How to say 'no'

Q – I would like to learn how to say “no” more often. Over the years, I have constantly given in to everyone, especially my family, to do whatever is asked of me. However, my “people pleasing” is taking its toll and I don’t feel people are as willing to help me, as I am to help them. Saying no should be as simple as saying no, but I struggle with this.

A – You are clearly a person who cares about others, but I also wonder if you strongly care about what people think of you, particularly as you say you are a “people pleaser”. Many people find it difficult to say no, for a variety of reasons, and they are not necessarily bad reasons. For example, people genuinely care for others and want to do the best for them, especially when it comes to close family and friends. Sometimes we say yes out of a sense of obligation, because that’s what we do for family; sometimes saying yes helps us avoid conflict; and other times, we just want to be liked and don’t want to create a negative impression. Just a disclaimer: if this were a work-related issue, my advice would be different because sometimes we have obligations that prevent us from saying no.

Struggling to say no can be quite debilitating. It is easy to lose yourself and forget that you are also important too. Stress levels go up and you can end up not having time to live your own life. Your physical and mental health can also suffer if you are too busy looking after others. Resentment towards the people to whom you are saying yes can grow, as well as resentment towards yourself. Long term, saying yes constantly is just not sustainable or fair to you. It’s also not fair to your own family, and any immediate family you live with such as children and a partner.

You can learn to say no but still be respectful of others. Try some of the following.

  • If you are asked to do something immediately, and you would like to help but you know you can’t drop everything straight away, you don’t have to say no. You can say yes, but let the person know when it is convenient for you to help. Even if it doesn’t suit their timeframe, you can still help when you are available. Be realistic and leave the final decision with the other person – they can choose to accept your help at a later date or find another option.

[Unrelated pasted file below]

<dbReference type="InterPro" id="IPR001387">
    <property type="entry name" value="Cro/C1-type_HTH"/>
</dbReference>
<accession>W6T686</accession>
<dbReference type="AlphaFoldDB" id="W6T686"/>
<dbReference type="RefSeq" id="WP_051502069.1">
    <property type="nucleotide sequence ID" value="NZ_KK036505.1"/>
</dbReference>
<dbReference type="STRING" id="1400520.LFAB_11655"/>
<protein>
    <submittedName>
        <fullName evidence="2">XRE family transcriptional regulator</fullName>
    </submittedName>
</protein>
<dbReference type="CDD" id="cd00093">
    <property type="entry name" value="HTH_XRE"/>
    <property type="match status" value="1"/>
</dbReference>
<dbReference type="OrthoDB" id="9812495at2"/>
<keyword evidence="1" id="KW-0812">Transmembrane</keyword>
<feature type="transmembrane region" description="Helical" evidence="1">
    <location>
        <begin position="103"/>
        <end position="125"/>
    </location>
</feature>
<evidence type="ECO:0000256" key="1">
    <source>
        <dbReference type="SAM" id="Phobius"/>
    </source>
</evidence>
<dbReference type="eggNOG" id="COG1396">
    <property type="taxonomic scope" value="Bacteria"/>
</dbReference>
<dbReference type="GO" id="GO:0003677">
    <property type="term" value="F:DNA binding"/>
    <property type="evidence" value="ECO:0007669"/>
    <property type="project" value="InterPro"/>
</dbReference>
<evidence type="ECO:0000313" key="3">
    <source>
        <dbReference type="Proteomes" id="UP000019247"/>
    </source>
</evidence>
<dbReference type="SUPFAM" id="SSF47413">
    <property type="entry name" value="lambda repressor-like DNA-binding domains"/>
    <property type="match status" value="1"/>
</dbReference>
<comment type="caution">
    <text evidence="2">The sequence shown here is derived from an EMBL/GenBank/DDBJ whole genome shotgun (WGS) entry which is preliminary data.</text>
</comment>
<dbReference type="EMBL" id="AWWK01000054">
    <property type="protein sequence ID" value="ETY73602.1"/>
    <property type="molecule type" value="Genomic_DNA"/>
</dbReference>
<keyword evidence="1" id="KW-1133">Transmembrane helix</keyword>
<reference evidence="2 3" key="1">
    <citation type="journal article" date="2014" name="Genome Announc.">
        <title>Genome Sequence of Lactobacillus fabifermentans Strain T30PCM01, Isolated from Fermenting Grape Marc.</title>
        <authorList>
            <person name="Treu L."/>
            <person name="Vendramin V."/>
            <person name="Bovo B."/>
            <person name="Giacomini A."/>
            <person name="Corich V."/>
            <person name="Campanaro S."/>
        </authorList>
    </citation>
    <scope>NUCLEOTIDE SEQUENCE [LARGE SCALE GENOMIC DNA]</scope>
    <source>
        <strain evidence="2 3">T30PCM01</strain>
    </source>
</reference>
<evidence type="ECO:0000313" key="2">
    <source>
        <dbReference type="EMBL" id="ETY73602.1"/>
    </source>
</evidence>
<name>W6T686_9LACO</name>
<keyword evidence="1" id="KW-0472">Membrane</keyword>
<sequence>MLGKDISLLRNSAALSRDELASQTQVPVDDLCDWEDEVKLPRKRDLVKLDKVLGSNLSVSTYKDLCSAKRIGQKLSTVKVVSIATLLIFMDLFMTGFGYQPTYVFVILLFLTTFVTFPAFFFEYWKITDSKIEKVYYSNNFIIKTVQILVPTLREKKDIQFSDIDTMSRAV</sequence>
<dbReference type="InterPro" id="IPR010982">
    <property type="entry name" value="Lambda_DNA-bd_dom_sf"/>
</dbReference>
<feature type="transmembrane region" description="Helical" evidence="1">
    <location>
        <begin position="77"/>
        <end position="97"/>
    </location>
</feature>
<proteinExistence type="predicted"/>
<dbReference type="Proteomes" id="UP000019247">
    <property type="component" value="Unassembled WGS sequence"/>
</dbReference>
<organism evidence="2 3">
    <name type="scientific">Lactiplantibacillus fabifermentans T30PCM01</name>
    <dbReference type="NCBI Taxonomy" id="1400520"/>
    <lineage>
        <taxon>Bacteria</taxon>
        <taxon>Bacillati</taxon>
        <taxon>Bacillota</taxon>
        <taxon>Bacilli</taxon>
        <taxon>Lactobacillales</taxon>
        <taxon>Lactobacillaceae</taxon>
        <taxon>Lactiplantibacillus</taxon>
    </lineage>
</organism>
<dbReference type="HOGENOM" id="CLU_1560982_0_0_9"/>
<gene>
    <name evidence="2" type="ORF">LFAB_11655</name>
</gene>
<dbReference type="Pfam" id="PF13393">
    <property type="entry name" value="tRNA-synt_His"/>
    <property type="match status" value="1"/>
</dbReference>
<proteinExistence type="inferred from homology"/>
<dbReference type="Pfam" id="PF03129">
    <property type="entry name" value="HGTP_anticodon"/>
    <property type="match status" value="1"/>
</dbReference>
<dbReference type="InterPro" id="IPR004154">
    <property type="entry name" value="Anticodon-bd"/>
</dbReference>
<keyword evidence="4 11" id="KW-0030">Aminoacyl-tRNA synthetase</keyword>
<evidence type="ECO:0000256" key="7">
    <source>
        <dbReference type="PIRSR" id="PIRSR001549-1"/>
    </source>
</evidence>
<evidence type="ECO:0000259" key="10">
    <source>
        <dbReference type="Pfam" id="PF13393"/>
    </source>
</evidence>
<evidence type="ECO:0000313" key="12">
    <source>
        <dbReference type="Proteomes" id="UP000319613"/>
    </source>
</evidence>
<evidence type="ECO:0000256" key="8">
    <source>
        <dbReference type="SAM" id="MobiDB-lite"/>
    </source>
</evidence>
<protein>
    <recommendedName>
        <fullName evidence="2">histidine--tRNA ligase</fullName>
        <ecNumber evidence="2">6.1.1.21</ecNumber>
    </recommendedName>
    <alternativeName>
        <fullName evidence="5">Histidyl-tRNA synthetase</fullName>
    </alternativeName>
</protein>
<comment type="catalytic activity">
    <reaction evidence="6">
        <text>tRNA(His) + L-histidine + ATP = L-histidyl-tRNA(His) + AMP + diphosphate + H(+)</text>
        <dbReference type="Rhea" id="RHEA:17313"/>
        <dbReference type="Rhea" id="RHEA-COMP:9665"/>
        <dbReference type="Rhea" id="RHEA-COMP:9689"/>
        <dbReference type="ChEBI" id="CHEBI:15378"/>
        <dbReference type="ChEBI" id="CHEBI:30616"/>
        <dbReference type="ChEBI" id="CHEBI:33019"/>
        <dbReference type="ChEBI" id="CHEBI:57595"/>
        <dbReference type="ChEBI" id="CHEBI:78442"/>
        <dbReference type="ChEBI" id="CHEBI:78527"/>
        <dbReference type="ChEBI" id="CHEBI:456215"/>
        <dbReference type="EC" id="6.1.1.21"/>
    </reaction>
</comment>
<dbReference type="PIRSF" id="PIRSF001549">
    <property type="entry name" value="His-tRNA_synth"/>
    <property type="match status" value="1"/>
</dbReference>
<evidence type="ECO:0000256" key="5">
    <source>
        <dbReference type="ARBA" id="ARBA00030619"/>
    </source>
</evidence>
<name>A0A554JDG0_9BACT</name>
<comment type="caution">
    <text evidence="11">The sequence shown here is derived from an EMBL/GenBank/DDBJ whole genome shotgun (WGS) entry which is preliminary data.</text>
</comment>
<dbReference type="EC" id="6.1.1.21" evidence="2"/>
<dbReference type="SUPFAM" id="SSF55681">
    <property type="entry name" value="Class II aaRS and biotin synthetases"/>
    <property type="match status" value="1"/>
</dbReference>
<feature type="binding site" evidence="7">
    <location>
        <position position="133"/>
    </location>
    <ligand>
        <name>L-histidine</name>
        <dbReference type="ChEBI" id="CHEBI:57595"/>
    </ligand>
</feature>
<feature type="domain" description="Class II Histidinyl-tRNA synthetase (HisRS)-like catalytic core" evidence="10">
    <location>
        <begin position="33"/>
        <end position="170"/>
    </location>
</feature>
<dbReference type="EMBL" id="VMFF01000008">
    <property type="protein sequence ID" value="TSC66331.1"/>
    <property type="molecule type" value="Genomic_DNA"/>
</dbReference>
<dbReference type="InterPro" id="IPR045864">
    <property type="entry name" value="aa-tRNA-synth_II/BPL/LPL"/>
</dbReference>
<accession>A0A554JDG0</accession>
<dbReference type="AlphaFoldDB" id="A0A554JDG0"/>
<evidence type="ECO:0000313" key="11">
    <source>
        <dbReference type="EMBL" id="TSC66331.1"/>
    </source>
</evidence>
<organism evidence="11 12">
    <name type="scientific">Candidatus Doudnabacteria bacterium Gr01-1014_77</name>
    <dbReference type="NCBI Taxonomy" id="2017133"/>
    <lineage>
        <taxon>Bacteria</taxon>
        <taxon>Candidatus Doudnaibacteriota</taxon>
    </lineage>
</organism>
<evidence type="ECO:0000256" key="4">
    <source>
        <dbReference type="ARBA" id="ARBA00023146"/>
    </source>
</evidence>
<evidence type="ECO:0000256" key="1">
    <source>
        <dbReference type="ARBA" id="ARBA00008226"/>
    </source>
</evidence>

• Just say no, and keep it simple. You could say, “I’m really sorry, but I’m not available”; “I’m sorry, I won’t have time”; “I’m sorry I can’t lend you the money” – and you don’t have to explain yourself to anyone. As soon as you try to justify why you have said no, some people will keep pushing you into further conversation and it may go around in circles until you agree. Stay firm and don’t get too caught up in the other person’s story, as guilt may make you give in. You could always help the person come up with other options, but this is not really up to you. When it comes to children, this advice is especially important. Children, teenagers and our adult children, know that if they keep at it, we may just give in and say yes. I know this to be true from personal and professional experience, and I end up becoming annoyed with myself at giving in to pressure.
  • You don’t always have to reply immediately, especially if you need time to figure out how you will manage the request. Let the person know you will get back to them, being mindful of their timeframe too. Even if your answer is no, let them know as soon as possible.
  • Don’t let guilt take over when you have said no. Try looking at the situation from a different perspective. Even if the person acts like you have hurt their feelings or have rejected them, saying no is not a rejection of a person.
  • Remind yourself why you are saying no. Again, regardless of how bad you feel, consider how much better you will feel in the long run if you are including more balance in your own life? Saying no can temporarily increase your stress levels and even make you feel anxious, but if you want to say no, ignore your pounding heart; or fear of saying the word no. Do it anyway and then find a way to deal with any stress or anxiety. Saying no is going to give you more time to look after yourself, which is better in the long term for you and your family.

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Tanya Russell

Tanya Russell is CatholicCare's Assistant Director and a registered psychologist.

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